Man balks as first date runs up dinner bill of US$750
After fleeing and leaving her stuck with the bill, the man gave her 2,000 yuan, but she demanded double that, even offering to sell the leftovers
How much would you be willing to pay for dinner with a first date? There was heated discussion on a widely circulated Weibo post this week that gave a glimpse into modern Chinese dating.
It started with a friend introducing a 29-year-old foreign-educated Chinese man to a pretty 31-year-old single lady, and they met for dinner at a decent restaurant with Cantonese cuisine.
The trouble started with a generous opening line from the man, telling his date not to worry about holding down the cost of her meal.
The lady took his words seriously. She quickly ordered 10 shrimp sashimi at a price of 298 yuan (US$44) each and other expensive items such as geoduck clams and bird’s nest.
Shocked, the man tried to stay calm and chat for another couple of minutes before saying he had to go to the washroom. But he never came back.
The lady had to foot the bill herself for a whopping 4,879 yuan, or $750.
The story sparked a spirited discussion on whether one would pay or walk away in the above situation. Initial netizen reaction pointed fingers at the woman for unreasonably thinking it was a dinner buffet to be paid for by her new acquaintance. Some also sympathized with the man for having the guts to walk away, because most Chinese men without a foreign education would have been dumb enough to pay the bill, they said.
The story did not stop here, though, as more details were revealed.
First came descriptions of the couple’s background. The woman was good-looking and earned a monthly income of only around 7,000 yuan. The man enjoyed an annual income of $100,000 in the banking sector and lived in his own house in California.
The man, about 165 centimeters tall, recently went back to China for a short visit for the purpose of finding a wife with “good genes”. He asked the lady to pick the place, saying he was fine with everything and she did not need to skimp on her menu choices.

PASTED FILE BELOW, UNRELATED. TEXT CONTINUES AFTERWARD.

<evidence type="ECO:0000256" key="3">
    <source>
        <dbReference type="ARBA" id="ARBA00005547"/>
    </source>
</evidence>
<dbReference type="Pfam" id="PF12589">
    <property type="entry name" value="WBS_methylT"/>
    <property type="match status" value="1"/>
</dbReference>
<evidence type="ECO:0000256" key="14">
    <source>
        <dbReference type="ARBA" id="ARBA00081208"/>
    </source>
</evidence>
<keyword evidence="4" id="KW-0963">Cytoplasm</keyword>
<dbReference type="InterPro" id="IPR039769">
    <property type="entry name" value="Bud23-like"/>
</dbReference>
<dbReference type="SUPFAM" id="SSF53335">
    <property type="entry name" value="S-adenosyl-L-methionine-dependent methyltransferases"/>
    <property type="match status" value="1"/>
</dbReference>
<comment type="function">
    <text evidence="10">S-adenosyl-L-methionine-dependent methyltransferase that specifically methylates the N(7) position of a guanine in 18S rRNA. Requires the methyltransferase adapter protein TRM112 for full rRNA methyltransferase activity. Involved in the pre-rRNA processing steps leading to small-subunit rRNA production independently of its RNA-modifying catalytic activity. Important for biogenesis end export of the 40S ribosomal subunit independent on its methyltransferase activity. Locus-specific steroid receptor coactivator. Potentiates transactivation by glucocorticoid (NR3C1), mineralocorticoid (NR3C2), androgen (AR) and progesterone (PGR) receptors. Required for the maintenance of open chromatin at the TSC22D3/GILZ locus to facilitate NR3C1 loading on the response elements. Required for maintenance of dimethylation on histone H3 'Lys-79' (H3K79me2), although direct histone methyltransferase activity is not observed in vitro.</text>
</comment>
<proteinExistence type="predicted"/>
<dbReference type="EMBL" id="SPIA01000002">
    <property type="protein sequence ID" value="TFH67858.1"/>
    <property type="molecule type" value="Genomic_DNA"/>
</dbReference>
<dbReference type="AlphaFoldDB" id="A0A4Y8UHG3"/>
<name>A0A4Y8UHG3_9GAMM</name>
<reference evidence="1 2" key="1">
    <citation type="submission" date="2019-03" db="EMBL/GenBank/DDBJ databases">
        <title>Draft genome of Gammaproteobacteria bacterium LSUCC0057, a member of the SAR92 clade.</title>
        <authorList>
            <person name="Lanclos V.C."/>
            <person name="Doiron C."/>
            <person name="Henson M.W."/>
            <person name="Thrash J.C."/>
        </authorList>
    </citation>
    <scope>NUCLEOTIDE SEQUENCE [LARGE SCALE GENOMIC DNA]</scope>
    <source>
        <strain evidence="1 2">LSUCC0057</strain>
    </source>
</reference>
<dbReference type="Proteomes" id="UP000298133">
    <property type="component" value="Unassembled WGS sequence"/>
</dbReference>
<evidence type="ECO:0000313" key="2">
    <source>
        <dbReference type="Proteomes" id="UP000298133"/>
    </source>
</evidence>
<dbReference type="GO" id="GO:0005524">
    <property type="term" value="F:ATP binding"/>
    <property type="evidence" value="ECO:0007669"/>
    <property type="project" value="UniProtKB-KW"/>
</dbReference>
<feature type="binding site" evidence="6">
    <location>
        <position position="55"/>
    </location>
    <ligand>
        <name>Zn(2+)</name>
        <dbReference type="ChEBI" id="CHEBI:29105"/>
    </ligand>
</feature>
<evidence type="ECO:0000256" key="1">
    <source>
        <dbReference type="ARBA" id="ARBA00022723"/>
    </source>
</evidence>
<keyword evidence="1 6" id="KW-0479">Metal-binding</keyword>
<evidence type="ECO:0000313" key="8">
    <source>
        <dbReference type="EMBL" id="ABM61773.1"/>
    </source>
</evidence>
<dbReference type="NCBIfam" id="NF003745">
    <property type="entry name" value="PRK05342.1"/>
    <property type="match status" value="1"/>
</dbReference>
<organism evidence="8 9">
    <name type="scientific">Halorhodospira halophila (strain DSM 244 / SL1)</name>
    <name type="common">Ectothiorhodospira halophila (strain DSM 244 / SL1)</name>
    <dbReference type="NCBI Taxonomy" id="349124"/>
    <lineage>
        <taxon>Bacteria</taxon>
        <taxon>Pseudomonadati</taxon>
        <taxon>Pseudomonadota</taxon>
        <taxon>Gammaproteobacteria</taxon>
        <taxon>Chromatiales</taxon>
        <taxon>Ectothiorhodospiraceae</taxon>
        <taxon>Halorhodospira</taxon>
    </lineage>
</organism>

The story did not stop there, as different print and online media in China picked up the story and added more details.
Later on, to help his erstwhile date cover the cost of the meal, through his friend who had arranged the dinner date paid the woman 2,000 yuan, which was what he had originally thought the dinner bill would come to.
But she was not satisfied. She asked the friend to send the leftover shrimp sashimi to the man and ask for another 2,000 yuan. The friend became frustrated, as the leftover food was obviously no good for a meal.
The lady cried and begged for more money, fearing that she would not be able to afford the minimum payment on her next credit-card bill. She even offered to sell the leftover food to the friend, whom she thought was responsible for the farce.
Finally, the friend, after being frequently disturbed by the lady, exposed the whole story on social media. His last words were: “I am going crazy, really crazy.”
Now we understand the wisdom of an old Chinese proverb: Never be a matchmaker, in order to benefit your next three generations.